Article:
Gauteng parents turn to mediation for cerebral palsy medical neglect cases
A pilot project solving cerebral palsy cases through mediation, instead of the courts, provides parents with a space to be heard, and has saved the Gauteng health department millions in the process.
According to the Gauteng Department of Health, cerebral palsy medical negligence cases are the most common complaints levered against them by patients in the province. This has cost the department millions in court case fees, and payout to families, as previously it was believed that going to court is the only solution to cerebral palsy medical neglect cases.
But, in an effort to curb the department’s medico-legal fees and still provide adequate and just compensation to families and children affected by cerebral palsy, a team of independent and voluntary mediators are brought in to resolve cases of medical negligence of cerebral palsy patients.
This pilot project, spearheaded by the South African Medico-Legal Association (SMLA), has successfully mediated six cases, out of a potential 13, since October 2019. The mediators are led by retired Judge Neels Classen. According to Mediators in Motion, a not-for-profit organisation, the process of mediation is more than “assisted negotiations” — mediation helps create a safe and comfortable space for both parties involved in a dispute to air their views, and mediators with specialised skills craft solutions that are often not available in court, or during litigation.
Difficulty in the courts
Dr Herman Edeling, a neurosurgeon part of the mediation team, says that cerebral palsy cases are the “single pathological condition which costs departments of health in all provinces the most money.”
“The reason for that is because children with cerebral palsy are severely disabled, so they will have no future earnings. Other than that, the care of a child living with cerebral palsy is expensive. Of the huge amounts of money that have been awarded by the courts for cerebral palsy matters, the vast majority of that money is for future care,” he explains.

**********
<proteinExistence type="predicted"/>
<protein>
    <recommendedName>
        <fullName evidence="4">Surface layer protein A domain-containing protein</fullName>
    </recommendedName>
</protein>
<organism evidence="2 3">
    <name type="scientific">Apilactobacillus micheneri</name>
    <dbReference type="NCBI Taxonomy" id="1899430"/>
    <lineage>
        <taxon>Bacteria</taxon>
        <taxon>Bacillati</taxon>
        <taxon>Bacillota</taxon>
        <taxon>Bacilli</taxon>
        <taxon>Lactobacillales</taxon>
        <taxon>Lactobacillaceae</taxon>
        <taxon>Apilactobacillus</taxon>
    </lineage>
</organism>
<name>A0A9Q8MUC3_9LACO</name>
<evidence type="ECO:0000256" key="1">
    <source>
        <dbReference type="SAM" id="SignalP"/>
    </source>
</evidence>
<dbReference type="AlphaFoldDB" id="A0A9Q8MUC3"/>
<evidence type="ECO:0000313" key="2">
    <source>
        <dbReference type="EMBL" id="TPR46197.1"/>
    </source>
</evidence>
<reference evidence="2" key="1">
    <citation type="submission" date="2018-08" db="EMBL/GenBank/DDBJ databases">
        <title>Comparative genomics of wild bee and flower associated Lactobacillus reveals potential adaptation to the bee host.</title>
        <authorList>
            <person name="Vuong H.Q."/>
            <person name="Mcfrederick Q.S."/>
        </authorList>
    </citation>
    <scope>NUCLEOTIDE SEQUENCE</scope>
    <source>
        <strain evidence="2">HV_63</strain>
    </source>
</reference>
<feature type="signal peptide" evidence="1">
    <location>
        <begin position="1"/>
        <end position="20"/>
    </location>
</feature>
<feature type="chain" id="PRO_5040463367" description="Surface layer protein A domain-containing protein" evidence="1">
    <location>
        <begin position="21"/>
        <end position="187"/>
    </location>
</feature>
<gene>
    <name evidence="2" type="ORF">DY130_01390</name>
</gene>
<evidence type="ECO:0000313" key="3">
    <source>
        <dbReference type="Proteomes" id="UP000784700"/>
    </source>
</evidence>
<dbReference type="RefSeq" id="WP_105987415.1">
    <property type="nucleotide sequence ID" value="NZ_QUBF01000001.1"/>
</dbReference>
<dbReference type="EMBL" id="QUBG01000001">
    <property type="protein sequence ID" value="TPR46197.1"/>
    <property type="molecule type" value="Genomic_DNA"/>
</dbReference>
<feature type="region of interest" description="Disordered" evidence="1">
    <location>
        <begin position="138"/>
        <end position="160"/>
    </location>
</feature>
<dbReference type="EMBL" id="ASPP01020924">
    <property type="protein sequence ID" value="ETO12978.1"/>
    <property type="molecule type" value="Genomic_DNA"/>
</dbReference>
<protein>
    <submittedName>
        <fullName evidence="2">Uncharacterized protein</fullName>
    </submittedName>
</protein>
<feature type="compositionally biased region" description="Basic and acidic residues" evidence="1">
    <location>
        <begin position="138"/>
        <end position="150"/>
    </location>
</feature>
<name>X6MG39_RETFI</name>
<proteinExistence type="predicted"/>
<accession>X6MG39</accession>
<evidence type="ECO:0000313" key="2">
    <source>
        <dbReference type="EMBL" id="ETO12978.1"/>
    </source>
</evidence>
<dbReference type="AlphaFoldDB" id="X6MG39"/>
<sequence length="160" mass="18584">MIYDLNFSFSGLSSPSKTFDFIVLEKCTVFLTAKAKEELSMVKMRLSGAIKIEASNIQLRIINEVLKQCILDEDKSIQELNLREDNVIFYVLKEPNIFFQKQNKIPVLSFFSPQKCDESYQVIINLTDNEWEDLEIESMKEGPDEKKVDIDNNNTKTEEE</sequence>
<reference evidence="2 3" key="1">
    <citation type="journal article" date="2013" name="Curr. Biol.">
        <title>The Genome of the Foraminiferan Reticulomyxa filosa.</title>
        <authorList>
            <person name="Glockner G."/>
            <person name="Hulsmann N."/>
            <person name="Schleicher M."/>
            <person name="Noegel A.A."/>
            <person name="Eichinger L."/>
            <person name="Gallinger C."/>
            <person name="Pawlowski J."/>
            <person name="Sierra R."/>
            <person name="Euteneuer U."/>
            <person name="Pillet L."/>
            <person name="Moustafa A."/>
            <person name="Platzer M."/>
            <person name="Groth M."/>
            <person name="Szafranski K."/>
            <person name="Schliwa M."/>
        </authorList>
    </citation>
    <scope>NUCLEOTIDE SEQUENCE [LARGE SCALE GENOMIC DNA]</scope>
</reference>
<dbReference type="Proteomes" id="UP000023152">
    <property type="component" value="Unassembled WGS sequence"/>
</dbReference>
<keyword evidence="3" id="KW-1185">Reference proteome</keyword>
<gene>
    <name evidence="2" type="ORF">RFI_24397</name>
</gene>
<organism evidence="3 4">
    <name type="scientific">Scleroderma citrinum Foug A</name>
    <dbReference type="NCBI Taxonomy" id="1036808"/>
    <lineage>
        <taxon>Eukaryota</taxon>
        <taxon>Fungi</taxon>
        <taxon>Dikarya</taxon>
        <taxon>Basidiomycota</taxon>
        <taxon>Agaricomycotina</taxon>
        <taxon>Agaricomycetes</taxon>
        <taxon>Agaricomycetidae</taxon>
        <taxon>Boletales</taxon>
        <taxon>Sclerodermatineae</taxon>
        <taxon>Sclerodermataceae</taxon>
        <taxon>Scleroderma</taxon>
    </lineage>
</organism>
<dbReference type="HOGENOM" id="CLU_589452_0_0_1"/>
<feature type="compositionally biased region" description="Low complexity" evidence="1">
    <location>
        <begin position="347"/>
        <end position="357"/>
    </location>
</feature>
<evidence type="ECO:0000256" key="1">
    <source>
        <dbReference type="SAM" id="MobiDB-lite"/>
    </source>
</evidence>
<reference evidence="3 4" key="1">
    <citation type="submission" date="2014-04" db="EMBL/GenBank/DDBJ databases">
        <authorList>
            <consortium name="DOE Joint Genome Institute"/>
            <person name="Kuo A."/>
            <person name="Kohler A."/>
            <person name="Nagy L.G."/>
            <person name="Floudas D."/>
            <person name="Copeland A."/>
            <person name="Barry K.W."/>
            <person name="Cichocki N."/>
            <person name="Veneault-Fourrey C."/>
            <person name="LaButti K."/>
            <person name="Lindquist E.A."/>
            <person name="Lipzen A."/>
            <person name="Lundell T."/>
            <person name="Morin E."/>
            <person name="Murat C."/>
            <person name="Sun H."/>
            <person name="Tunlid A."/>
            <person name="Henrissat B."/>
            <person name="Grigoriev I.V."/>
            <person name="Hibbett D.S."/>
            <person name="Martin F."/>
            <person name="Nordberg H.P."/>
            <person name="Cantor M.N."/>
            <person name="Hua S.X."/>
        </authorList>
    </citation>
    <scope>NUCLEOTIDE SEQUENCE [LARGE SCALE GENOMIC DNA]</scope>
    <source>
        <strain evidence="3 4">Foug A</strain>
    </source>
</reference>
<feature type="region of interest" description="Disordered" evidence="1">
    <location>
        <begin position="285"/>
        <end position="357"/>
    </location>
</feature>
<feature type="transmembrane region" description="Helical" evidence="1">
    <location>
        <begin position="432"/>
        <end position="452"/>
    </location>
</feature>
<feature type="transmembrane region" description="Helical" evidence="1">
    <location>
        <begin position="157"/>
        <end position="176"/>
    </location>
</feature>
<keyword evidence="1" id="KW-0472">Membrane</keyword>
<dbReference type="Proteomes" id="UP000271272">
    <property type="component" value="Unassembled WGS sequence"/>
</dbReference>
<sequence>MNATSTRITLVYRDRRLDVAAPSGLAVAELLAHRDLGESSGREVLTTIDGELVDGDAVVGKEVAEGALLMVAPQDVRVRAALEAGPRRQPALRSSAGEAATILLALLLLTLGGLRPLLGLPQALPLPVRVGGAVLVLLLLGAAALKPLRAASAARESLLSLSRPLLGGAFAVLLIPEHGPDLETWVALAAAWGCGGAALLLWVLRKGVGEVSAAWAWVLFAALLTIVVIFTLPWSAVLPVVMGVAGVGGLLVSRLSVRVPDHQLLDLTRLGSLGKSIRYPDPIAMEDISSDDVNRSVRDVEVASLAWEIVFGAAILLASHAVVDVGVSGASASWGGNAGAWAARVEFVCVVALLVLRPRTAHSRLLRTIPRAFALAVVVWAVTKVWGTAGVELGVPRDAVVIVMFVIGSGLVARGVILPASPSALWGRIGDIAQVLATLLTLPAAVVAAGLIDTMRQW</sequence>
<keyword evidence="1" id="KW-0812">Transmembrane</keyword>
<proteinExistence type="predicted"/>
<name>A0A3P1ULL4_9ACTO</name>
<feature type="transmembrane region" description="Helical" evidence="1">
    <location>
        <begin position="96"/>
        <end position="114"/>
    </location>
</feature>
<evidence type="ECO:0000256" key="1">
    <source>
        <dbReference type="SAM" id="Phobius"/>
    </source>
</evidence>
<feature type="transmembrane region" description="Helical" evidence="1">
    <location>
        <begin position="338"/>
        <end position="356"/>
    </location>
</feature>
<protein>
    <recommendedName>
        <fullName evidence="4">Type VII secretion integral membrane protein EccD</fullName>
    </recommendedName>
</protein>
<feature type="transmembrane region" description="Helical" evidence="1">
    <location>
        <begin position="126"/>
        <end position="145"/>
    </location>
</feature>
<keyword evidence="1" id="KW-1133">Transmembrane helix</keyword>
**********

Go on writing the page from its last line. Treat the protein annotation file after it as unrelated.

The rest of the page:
Dealing with cerebral palsy cases in court comes with various issues that are challenging — both for the parents and patients involved, and the local Department of Health. Edeling says that due to the condition shortening a patient’s lifespan, in previous legal cases the department spent “huge amounts of money” determining future cost compensation.
“One of the big problems in cerebral palsy litigation is that in court you get your recourse but once that is done, you can’t come back to court on the same matter. The court has to determine what the future costs are and what the costs of treatment for the rest of the person’s life are. Because children with cerebral palsy have a shortened life expectancy, it becomes a huge part of the fight in litigation. Huge amounts of money have been spent in the South African medico-legal system by conducting those findings,” says Edeling.
Majority of cerebral palsy cases ‘naturally occuring’
He also adds that proving that a case of cerebral palsy had been as a result of negligence had been another reason why the cases took longer to resolve through the court process, thus contributing to high costs.
“The majority of cases of cerebral palsy are naturally occurring. They do not occur as a result of anybody’s negligence. It turns out that about 10% or less, of cerebral palsy cases are actually the result of clinical negligence. This means that if claimants and attorneys representing them lay claims against the state for cerebral palsy of all cases they can find, only one out of ten of them should succeed.”
According to the Mayo Clinic, some of the causes of the condition are infant and maternal infections, gene mutations and fetal stroke. However, in many cases, the cause isn’t known.
Parents find closure
Through the introduction of the mediation process, the Gauteng health department has saved an estimated amount of R10-Million. Hlengiwe Goba, head of legal services at the department, says that this amount is due to the minimised costs involved in an arbitration process, saving on legal fees.
“Had these matters followed the normal litigation process, instead of mediation, experts would have to be paid, the senior and junior legal team would have to be paid. With mediation, they come directly to us, so it’s cost-effective,” Goba told OurHealth.
Gauteng health MEC, Bandile Masuku, believes the mediation process has gone a long way in restoring the department’s reputation, and offers a space for parents to voice their struggles in caring for children with cerebral palsy.
“The department’s reputation is being restored as the complainants’ — even though some were still grieving — felt valued by the mediation team and process. The complainants’ further expressed that they trusted the mediation process, the mediators’ independence in attending to both sides and that they found closure,” Masuku says.- Health-e News